their right to a jury trial, which can make them more vulnerable to “prosecutorial
vindictiveness.” The defendant’s decision to go to trial can prove consequential when
prosecutors add charges as reprisal for rejecting a plea deal. Although United States v. Meyer.lxxxi
recognized ‘prosecutorial vindictiveness’ at the federal levellxxxii, this case is the exception and
32

The Court also cited the SRA by emphasizing its purpose which is to "[e]nsure that the punishment for
a criminal offense is proportionate to the seriousness of the offense and the offender's criminal history."
(7).

64

not the rule. Many prisoners we spoke with reported that they received additional charges after
exercising their Sixth Amendment right.
An example of disparity between the sentence offered during plea bargaining and the one issued
at trial is the case of Nick Hacheney, a prisoner at the Washington State Reformatory.
Prosecutors initially offered Hacheney a plea deal of 84 months, but he later received LWOP at
trial. Hacheney appealed and received a sentence of 320 months, still nearly four times longer
than the original plea offer.lxxxiii Hacheney’s case illustrates the human consequences of
‘prosecutorial vindictiveness’ as established in previous cases. The prosecutor originally
determined that Hacheney would no longer pose a threat to society after seven years of
incarceration, but he was sentenced to LWOP at trial. Hacheney’s case demonstrates the need to
reevaluate whether current practices serve the SRA’s goal to “[p]romote respect for the law by
providing punishment which is just.”lxxxiv. Although the Sixth Amendment guarantees “the right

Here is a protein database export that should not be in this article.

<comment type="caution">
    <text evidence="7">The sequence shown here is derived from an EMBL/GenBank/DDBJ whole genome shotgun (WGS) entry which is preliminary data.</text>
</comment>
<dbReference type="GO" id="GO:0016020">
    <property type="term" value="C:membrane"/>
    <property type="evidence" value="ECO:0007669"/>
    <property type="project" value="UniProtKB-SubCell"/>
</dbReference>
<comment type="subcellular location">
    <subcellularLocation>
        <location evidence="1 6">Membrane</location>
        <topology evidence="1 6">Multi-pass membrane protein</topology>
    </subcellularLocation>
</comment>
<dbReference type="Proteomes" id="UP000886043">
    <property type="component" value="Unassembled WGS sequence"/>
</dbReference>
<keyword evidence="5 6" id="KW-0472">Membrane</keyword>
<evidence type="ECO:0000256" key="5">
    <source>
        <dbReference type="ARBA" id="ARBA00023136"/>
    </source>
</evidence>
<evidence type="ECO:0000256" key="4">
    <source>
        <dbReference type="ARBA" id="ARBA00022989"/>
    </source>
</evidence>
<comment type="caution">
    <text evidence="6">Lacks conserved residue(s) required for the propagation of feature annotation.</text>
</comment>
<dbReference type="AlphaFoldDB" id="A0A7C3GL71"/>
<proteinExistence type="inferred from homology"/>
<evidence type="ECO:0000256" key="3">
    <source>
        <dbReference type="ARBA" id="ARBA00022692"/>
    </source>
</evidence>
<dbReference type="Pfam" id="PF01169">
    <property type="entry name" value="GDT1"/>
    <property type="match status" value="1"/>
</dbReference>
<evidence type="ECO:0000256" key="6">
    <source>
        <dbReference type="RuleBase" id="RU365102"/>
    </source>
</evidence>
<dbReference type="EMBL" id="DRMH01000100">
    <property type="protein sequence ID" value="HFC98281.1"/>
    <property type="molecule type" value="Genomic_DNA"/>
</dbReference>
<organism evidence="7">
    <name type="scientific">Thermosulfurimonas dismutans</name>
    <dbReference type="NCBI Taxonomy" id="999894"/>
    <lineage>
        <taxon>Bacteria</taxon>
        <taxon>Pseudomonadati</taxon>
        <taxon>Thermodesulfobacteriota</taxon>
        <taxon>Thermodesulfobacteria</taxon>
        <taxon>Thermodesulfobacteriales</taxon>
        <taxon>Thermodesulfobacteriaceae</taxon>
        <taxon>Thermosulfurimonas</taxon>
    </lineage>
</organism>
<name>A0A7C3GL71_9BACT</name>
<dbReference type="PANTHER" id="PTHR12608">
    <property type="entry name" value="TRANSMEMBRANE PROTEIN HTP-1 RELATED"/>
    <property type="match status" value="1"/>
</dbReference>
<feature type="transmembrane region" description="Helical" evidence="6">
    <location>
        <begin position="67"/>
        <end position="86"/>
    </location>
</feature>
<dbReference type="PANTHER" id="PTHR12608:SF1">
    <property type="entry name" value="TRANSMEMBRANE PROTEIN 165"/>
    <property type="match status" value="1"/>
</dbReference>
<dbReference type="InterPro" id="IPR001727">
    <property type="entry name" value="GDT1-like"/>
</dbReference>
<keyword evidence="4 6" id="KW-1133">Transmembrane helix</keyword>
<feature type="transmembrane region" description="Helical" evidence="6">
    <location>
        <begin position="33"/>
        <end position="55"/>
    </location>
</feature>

to a speedy and public trial, by an impartial jury”lxxxv, Hacheney most likely received a
significantly longer sentence for exercising this right.

65

APPENDIX C.

Many states structure their parole boards that allow for greater emphasis on the importance of
creating rehabilitative programming and providing an opportunity for release for prisoners who
have successfully engaged in this programming. Table C1 summarizes the wide variation in
prison practices and parole processes across selected states that have retained parole.

66

TABLE C1. VARIATION IN PRISON PROGRAMMING AND PAROLE BOARD STRUCTURE
WA

TX

CO

NJ

AK

MA

EDUCATIONAL OPPORTUNITIES AVAILABLE TO PRISONERS
GED

X

X

X

X

X

X

Vocational Programs

X

X

X

X

X

X

X

X

X

X

X

X

X

X

X

X

X

X

Higher Education

X

VICTIM IMPACT STATEMENTS
Written Victim Impact
Statement Allowed
Verbal Victim Impact
X
Statement Allowed
BOARD MEMBER COMPOSITION
Law

X

X

Appointed by Districts

X
X

Corrections/Justice

X

X

Social Work
Mental Health

X

X

X

X

X

X

X

X

X

MISSION STATEMENT EMPHASIS
Reform

X

Reintegration

X

Behavioral Change

X

Public Safety

X
X

X

X

X

POST-RELEASE PROGRAMS
Left to private parties

X

X

Limited liability for
employers of the
formerly incarcerated
Case managers

X
X

Reentry prep courses

X

RELEASE RATES

WA
CCB

WA
PRE

TX
(2014)

CO
(2014)

NJ
(2014)

AK
(2013)

MA
(2013)

Parole Release Rate

45%

38%

38%

36%

53%

41%

59%

2

3